A famous Zen master, Daisetsu Suzuki, wrote an essay in 1930’s about his worry toward the uaban life. He said when people start living an apartment and have no contact with lands, people stop caring surrounding. He concluded that one must maintain the contact with lands, in order to understand the interconnection of the universe. I was ammused that he said this in 1930.
Yesterday and today, I was digging holes to place trees as a flag poles.
There was a thunder storm at the midnight. I was looking at lightning for a hour at 1am till 2pm.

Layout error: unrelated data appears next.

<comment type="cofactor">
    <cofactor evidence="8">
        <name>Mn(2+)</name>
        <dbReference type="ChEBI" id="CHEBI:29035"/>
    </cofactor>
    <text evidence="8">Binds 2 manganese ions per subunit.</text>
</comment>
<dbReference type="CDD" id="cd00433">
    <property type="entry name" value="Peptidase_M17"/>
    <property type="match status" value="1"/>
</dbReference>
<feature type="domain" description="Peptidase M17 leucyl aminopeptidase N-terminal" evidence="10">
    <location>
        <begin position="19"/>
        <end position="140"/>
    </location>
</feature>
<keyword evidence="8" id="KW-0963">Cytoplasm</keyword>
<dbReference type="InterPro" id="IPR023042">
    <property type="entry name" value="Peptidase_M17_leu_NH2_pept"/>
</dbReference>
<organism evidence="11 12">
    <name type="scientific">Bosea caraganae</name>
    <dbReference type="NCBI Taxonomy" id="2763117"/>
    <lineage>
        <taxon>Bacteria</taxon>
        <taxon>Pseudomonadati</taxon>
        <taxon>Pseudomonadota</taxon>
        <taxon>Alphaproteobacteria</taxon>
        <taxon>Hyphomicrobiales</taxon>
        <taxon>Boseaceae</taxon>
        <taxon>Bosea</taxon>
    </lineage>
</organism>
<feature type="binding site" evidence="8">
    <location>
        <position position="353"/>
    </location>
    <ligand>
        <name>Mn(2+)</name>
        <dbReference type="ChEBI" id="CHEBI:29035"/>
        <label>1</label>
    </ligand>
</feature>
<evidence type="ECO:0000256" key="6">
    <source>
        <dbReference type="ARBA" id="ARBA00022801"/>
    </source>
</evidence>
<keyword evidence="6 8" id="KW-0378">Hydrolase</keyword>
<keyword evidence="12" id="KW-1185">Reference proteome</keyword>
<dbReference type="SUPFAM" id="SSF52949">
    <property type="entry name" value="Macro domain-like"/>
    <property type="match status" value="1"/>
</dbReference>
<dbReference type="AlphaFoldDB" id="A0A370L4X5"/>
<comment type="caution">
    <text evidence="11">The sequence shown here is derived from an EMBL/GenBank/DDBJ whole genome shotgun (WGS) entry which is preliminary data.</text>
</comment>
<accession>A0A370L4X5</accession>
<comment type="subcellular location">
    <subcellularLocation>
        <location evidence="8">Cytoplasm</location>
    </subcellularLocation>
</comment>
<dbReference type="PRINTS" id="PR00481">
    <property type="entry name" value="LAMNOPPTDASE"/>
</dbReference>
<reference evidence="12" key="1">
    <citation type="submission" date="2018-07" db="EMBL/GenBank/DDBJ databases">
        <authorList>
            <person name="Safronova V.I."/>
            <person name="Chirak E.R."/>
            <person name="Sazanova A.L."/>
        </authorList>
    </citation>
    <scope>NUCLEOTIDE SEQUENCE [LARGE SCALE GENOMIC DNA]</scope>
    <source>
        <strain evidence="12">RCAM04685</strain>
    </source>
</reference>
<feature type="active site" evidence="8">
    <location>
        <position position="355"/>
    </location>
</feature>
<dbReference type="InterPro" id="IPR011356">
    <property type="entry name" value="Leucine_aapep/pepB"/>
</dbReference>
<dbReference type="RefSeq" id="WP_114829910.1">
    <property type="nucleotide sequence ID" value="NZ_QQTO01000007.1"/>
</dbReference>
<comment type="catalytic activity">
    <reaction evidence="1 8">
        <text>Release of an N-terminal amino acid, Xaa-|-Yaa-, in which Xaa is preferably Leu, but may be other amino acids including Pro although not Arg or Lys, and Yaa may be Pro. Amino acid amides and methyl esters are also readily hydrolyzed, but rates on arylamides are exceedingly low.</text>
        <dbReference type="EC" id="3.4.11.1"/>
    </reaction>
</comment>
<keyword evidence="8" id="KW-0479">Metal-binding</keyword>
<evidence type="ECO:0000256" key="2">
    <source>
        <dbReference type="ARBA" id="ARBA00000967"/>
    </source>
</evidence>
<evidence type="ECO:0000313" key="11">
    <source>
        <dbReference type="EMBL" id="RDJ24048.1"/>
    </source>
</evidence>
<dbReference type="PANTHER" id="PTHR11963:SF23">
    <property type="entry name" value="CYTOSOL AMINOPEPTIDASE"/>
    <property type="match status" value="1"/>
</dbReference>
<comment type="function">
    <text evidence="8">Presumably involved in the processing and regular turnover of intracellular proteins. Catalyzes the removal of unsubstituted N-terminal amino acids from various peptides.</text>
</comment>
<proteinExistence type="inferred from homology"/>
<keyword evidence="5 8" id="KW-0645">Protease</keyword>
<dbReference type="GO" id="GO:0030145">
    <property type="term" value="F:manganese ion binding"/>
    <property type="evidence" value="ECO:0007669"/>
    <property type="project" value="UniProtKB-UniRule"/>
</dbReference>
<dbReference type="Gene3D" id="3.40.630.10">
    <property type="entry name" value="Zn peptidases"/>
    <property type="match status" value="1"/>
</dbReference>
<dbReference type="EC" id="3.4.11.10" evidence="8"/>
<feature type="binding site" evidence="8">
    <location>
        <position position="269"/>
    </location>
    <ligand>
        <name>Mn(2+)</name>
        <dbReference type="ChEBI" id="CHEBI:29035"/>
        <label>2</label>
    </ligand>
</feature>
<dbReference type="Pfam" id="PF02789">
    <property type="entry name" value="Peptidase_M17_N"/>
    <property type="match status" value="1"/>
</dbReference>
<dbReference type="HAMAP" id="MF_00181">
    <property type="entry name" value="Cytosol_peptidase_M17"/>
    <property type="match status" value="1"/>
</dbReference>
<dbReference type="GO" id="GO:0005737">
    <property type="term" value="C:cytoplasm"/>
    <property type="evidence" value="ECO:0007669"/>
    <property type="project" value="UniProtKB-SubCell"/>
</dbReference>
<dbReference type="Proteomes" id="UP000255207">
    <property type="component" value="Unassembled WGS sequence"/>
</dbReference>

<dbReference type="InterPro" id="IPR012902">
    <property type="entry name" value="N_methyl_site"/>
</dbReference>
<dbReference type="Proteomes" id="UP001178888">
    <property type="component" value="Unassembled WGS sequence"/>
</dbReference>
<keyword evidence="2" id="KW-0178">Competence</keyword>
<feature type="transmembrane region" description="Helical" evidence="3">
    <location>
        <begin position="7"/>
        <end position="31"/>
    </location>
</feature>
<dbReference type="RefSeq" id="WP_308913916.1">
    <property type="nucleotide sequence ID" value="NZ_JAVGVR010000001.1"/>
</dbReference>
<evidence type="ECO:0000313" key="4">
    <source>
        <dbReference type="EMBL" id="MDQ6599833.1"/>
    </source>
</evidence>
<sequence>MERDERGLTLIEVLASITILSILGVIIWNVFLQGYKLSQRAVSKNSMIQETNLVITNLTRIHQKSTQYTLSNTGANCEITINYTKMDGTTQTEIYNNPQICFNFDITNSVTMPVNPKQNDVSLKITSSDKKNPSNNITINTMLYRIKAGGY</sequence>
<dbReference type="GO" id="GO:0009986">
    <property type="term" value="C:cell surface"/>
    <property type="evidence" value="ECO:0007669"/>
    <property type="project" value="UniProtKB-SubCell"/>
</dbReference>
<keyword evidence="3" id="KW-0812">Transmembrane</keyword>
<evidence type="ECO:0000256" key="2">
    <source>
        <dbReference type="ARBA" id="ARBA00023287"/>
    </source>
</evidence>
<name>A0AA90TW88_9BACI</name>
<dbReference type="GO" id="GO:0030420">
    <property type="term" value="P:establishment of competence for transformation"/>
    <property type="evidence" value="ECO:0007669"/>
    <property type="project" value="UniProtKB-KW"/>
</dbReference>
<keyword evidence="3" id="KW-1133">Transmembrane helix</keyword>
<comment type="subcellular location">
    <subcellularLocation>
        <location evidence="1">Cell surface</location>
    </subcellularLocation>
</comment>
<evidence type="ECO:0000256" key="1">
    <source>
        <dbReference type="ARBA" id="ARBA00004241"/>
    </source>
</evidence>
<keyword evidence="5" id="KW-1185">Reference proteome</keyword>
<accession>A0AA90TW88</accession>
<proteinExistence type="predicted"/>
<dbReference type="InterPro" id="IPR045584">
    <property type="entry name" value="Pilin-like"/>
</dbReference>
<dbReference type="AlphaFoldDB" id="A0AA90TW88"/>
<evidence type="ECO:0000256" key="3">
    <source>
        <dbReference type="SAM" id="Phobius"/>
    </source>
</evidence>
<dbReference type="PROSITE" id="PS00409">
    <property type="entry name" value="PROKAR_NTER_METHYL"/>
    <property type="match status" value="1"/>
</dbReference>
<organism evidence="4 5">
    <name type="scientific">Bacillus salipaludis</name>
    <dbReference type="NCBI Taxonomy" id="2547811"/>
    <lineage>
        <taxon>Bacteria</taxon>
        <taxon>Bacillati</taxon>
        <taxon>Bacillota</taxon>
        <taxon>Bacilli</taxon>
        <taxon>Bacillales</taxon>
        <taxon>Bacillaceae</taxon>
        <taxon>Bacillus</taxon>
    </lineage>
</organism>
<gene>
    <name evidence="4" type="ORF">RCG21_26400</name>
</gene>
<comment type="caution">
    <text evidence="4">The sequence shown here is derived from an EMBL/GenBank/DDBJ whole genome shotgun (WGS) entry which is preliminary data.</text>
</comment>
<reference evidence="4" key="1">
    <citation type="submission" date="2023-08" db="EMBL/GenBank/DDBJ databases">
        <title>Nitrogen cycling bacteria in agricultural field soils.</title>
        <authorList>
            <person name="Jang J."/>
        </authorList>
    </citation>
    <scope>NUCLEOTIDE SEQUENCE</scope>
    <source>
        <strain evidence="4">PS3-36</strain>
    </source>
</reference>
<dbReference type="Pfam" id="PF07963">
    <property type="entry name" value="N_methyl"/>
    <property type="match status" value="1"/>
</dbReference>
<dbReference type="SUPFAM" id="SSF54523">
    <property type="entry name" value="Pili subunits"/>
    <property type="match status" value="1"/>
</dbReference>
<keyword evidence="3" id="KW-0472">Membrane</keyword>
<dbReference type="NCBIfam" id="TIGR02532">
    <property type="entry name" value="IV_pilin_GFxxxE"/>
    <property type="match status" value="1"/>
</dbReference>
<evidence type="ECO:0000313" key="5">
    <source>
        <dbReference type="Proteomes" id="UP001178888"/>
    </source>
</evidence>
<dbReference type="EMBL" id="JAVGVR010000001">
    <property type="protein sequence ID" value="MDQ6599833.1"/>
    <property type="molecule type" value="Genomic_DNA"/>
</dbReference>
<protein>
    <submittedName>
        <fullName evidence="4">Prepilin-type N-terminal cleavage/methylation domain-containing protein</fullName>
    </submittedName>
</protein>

I noticed the clear difference of the hardness of the ground before and after the rain next day. This might not news to you if you were a framer of a gardener, but I was enjoying the fact I physically experienced the differences, and in fact I posses the knowledge of people who work with lands. As I was digging holes, setting up flags, looking at the movement of wishing flags, and imagining winds carry away all wishes, I was also thinking of all the people who would dig ground, like coffee farmers in Guatemala. I was imagining their lands, their sweats, their lives. With my action, I share the solidarity with them. I am aware that I am romanticizing, but my sweat is also real. By working on the field, I become one of them. I was also thinking of the time I buried dead puppies that my dog had. I had a collie, named Lassie when I was a teenager. Collies tend to have large number of puppies at the same time, and sometimes few were born with much undeveloped state like Kangaroo babies. Once Lassie had 11 puppies, but four were born prematurely and did not survive. I dag small holes and buried them. I had a joyful time with survived 7 puppies, but I also remember the sad moment. Dogs can cry. I saw tears in Lassie’s eyes when she noticed those puppies were not moving.